Nitrogen and Phosphorus Levels in the Soil at Lakeshore Park
We tested soil samples at Lakeshore Park at intervals of 1 m from the rocks along the shoreline to determine whether there was a correlation between distance from the rocks and the amount of nutrients in the soil. We collected a total of 100 soil samples from 10 different locations (10 samples per location) along Lake Michigan. Based on the r2 values (Figure 2: 2.636 x 10 ^-1, 9.5 x 10^-3, and 9.4 x 10^-3) and the nitrogen graph (Figure 1: 2.7 x 10^-3) we determined that there was no correlation between distance from the lake and nitrogen and phosphorus levels.
Key Words: Soil, Nutrients, Nitrogen, Phosphorus, Lakeshore State Park
Built in 1991, the island that houses Lakeshore State Park was originally created to protect the shoreline along the Summerfest grounds (Friends of Lakeshore Park, 2012). The base of the island is primarily made of dolomite limestone and other crushed rocks (Friends of Lakeshore Park, 2012). In addition to trails and bike paths, there are small prairies and unfertilized manicured lawns that rest on topsoil placed there by the builders of the island. The location and use of this land determines soil nutrients.
In China researchers found that the land use and the slope of the land can have an effect on the amount of nutrients found in the soil (Wang et.al, 2001). They determined that land use such as grassland versus farmland, has a greater effect on nutrient levels in the soil than does location (Wang et.al, 2001). In another study conducted by Houlahan and Findlay (2004), they found that the farther away the soil is from the wetlands the fewer nutrients there are, suggesting a negative correlation. Although there are no drastic slopes or wetlands in our research area, these experiments show that there are connections between the type of land, its distance from water and soil nutrients.
Determining whether or not there is a correlation between distance from the rocks alone the shoreline and the amount of nitrogen and phosphorus in the soil was the purpose of this experiment. We hypothesized that the amount nitrogen and phosphorus in the soil at Lakeshore State Park would increase as we moved further away from the lake. Our hypothesis would be supported if the data shows that there is positive correlation between distance and the amount of nutrients in the soil. It would be unsupported if the data shows that there is a negative correlation between distance from the lake and soil nutrients or if there is no correlation at all.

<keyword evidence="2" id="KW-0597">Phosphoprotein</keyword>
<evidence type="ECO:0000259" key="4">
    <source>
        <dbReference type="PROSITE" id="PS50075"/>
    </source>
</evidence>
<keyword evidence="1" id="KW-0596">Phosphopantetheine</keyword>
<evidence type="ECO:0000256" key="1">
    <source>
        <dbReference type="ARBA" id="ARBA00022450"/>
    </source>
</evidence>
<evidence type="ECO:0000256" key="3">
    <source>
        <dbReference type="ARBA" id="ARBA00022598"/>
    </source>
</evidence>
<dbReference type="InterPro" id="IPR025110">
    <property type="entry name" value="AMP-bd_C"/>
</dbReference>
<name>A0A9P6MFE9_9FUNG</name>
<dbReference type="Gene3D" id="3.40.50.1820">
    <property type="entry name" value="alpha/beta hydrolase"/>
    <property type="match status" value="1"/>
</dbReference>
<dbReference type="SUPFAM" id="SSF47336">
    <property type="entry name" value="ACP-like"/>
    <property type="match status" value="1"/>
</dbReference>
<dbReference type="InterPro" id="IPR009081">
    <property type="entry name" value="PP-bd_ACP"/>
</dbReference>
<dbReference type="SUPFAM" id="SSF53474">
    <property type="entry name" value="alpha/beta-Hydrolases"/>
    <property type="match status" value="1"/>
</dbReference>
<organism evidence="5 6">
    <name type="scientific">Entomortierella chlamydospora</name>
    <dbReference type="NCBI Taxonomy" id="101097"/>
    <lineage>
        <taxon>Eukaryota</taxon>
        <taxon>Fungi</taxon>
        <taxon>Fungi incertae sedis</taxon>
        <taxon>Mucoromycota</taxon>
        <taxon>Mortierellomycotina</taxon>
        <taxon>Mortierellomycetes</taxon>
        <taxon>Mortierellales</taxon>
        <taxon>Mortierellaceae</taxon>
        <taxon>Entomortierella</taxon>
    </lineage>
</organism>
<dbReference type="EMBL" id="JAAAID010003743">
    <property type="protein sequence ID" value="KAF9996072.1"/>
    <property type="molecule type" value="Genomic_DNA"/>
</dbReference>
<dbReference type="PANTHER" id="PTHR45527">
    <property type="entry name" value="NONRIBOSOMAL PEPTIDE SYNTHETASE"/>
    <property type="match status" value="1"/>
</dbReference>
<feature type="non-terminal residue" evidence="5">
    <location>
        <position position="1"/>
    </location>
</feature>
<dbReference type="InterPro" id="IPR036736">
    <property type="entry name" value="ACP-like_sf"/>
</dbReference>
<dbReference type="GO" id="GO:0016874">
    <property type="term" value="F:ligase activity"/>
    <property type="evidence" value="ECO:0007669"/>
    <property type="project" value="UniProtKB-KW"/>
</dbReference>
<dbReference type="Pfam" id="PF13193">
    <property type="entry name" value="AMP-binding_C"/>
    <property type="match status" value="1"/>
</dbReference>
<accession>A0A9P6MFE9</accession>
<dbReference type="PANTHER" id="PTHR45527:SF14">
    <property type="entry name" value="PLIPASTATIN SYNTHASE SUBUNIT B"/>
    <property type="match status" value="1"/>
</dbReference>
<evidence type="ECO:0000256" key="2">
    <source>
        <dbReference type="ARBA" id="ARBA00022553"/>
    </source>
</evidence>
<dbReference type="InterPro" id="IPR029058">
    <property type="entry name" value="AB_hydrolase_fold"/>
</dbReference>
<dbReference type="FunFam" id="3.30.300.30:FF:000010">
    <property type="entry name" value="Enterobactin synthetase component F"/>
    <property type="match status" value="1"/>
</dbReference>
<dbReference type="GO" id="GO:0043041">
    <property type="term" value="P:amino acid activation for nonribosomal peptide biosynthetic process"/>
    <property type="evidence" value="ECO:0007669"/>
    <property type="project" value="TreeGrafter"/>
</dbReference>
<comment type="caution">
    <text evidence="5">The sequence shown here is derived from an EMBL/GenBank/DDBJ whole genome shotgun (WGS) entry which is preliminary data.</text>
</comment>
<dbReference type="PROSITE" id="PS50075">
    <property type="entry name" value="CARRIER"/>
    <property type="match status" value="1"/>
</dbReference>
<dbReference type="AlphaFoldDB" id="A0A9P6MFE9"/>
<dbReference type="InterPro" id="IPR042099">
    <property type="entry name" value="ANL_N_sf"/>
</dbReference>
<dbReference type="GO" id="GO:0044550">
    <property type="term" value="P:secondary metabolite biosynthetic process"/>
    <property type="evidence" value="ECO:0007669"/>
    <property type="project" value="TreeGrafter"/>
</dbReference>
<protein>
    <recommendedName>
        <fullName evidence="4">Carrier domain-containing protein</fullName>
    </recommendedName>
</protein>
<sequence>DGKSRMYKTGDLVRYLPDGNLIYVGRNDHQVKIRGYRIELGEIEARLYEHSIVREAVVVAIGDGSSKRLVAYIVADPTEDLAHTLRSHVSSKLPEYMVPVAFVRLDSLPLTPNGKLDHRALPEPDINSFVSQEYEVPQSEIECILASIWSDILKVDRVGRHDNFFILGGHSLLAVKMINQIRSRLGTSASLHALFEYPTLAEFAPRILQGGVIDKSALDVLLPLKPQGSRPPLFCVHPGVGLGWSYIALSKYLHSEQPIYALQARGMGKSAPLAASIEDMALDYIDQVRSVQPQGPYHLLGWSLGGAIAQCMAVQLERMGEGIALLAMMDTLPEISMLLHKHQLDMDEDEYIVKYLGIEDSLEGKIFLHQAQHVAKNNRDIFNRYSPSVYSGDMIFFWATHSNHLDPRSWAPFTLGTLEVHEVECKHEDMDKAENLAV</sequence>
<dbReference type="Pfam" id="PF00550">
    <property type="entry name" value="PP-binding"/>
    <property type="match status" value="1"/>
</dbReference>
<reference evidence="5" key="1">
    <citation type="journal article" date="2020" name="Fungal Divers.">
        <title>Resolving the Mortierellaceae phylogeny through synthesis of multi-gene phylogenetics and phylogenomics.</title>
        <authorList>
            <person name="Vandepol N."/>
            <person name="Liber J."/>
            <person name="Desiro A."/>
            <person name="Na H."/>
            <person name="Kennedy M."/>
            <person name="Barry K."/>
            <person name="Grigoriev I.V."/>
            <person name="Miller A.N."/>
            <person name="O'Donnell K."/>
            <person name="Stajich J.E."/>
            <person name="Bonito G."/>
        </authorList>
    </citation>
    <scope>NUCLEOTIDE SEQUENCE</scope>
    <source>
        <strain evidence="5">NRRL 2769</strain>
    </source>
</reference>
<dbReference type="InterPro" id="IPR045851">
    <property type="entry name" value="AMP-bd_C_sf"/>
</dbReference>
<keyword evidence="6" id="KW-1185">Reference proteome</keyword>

Materials and Method
We collected the soil samples from the Lakeshore State Park prairielands on October 12, 2012 between 1200 and 1500 hours. The compass bearing for the location was 255˚ W from the shoreline. We used a plastic shovel to dig up the soil. We labeled 10 ziplock bags 1-10 and used them to hold the soil samples from each of the 10 locations. Other materials include a watch, a sunto compass (model # A-1000), 1 LUFKIN 100 ft measuring tape, and a LAMOTTE combination soil kit (model # STH 14).
In order to collect random samples one group member collected 10 different numbers between 1and 200 from a random number generator. The second group member then counted the large rocks along the edge of the shoreline. Whenever one of the ten numbers was called we measured out 10 m from that rock away from the lake and collected soil samples 1 m apart until we reached 10 m from the rocks. We placed each soil sample in its respective sandwich bag and all ten soil samples from that location in its appropriately marked Ziploc bag. We tested the soil samples for nitrogen and phosphorus using the combination soil kit. We followed the directions located in the kit to determine the nutrient levels in the soil. For the statistical test we used Microsoft Excel (2010) to graph the meters from the rocks (independent variable) against kilograms per hectare (dependent variable) in order to determine whether or not there was a correlation.